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Source: news release

Ames, IA - How's the U.S. agricultural industry reacting to COVID-19? Like other industries, social distancing, remote work, isolation, virtual meetings and new workplace precautions have become the norm. Over the past week, surveyed employees and candidates to discover how COVID-19 affected their employment. also surveyed employers about how they're preparing their workforce for the situation.

Employees & Job Seekers
Reassuringly, 75% of employee respondents said COVID-19 had not changed their employment status. One-quarter of employees had experienced change, from reduction in hours (8%), to layoffs (7%), etc., while only 1% were dismissed from employment. Nearly one-third of respondents are now working from home due to COVID-19. More than 40% of employees said their role requires them to be at work and they couldn't conduct their job remotely.

Employees expressed concern that their employment could suffer due to COVID-19, but they were more concerned about the health of their employer/business. The pandemic is bringing new job seekers to the market; 21% said that since Coronavirus, they are now exploring job opportunities. This includes 14% who said they weren't looking but are casually looking now to understand their options, and 7% who weren't looking, but are aggressively looking now to manage risk.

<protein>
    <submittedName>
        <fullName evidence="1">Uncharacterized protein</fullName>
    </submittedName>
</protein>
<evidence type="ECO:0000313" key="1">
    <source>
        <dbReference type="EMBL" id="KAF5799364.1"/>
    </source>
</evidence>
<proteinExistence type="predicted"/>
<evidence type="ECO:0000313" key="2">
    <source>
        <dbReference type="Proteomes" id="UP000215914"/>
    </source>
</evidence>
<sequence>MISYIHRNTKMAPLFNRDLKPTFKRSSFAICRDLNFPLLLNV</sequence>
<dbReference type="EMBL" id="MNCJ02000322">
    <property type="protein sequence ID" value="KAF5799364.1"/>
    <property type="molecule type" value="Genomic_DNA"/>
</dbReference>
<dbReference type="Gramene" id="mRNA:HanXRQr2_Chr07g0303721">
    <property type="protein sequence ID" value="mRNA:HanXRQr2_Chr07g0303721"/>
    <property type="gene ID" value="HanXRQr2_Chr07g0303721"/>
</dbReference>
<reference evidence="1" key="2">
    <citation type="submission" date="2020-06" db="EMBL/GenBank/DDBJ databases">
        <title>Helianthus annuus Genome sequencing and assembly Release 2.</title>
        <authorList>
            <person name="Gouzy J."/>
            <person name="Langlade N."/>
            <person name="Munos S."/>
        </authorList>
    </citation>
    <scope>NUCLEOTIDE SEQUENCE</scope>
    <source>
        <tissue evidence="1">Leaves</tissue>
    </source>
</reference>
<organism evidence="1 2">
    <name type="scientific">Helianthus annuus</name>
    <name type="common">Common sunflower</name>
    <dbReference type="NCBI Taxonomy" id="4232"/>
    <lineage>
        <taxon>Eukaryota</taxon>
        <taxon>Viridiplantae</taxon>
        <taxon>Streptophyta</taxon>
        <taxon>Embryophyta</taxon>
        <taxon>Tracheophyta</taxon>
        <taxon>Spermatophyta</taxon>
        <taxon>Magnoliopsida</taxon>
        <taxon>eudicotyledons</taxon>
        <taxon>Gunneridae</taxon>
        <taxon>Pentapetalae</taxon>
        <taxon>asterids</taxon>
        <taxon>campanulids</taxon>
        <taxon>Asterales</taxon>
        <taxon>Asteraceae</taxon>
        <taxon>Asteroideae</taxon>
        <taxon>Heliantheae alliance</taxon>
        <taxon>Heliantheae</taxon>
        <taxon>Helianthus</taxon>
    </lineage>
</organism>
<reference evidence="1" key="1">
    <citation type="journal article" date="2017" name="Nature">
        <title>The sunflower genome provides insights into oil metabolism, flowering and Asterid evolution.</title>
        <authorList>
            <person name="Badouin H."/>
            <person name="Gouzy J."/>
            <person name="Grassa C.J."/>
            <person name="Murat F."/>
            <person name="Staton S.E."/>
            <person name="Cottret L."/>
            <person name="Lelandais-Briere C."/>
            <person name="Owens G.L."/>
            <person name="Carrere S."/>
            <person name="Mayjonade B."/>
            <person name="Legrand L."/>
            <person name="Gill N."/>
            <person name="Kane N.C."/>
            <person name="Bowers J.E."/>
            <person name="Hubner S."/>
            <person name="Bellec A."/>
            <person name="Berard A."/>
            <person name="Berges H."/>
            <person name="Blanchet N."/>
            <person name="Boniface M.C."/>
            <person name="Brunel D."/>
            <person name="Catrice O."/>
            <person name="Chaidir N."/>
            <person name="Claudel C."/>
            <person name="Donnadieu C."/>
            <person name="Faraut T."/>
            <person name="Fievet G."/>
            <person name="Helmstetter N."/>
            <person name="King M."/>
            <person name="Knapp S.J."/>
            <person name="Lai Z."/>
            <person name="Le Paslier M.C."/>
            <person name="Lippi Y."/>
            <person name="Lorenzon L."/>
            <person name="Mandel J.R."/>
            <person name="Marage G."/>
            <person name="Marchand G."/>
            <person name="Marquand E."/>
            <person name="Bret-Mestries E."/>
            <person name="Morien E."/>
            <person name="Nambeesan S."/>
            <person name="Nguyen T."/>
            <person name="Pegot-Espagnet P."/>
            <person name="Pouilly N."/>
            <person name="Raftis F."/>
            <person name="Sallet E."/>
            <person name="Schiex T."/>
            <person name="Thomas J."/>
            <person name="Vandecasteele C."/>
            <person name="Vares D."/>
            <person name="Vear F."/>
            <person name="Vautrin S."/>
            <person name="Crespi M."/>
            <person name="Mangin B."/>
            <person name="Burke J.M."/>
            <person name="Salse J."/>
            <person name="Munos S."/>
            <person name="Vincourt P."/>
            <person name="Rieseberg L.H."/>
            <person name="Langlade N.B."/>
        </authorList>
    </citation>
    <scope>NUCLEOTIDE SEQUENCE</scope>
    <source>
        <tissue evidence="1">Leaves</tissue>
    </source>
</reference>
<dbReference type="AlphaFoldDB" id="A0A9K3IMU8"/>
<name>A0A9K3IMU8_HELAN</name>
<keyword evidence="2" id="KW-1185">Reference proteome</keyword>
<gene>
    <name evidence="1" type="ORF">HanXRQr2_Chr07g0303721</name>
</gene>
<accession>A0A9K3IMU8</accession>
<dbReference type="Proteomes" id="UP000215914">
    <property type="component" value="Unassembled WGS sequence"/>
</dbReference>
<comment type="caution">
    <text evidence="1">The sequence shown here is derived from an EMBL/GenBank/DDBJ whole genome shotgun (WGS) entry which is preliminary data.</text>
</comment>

More than half of employers had a COVID-19 business continuity plan in place to help reduce risks to the business. Eighty-four percent of employers said their organization could accommodate work from home/remote work in some or all employees. Sixteen percent said employees were unable to work remotely. Production and Manufacturers were significantly less likely than Agribusinesses to say all employees could work remotely.

The most common way all ag employers are planning to provide coverage for sick or absent employees is to ask 'well' employees to cover. Thirty-five percent of employers said they were planning work rotation schedules to reduce exposure among staff with on and off schedules.

Recruiting and hiring hasn't been halted by ag employers, as 81% of employers are continuing recruitment and hiring despite the pandemic. The majority of employers are keeping their recruitment activities the same as they planned/projected. continues to survey agricultural employees, candidates and employers on the ever-changing nature of COVID-19's impact on agriculture. will be identifying trends over time, highlighting key employer and job seeker concerns. Expect additional releases with updated data as it becomes available throughout the pandemic. For more information, view our Agricultural Employment's COVID-19 Response article, or email

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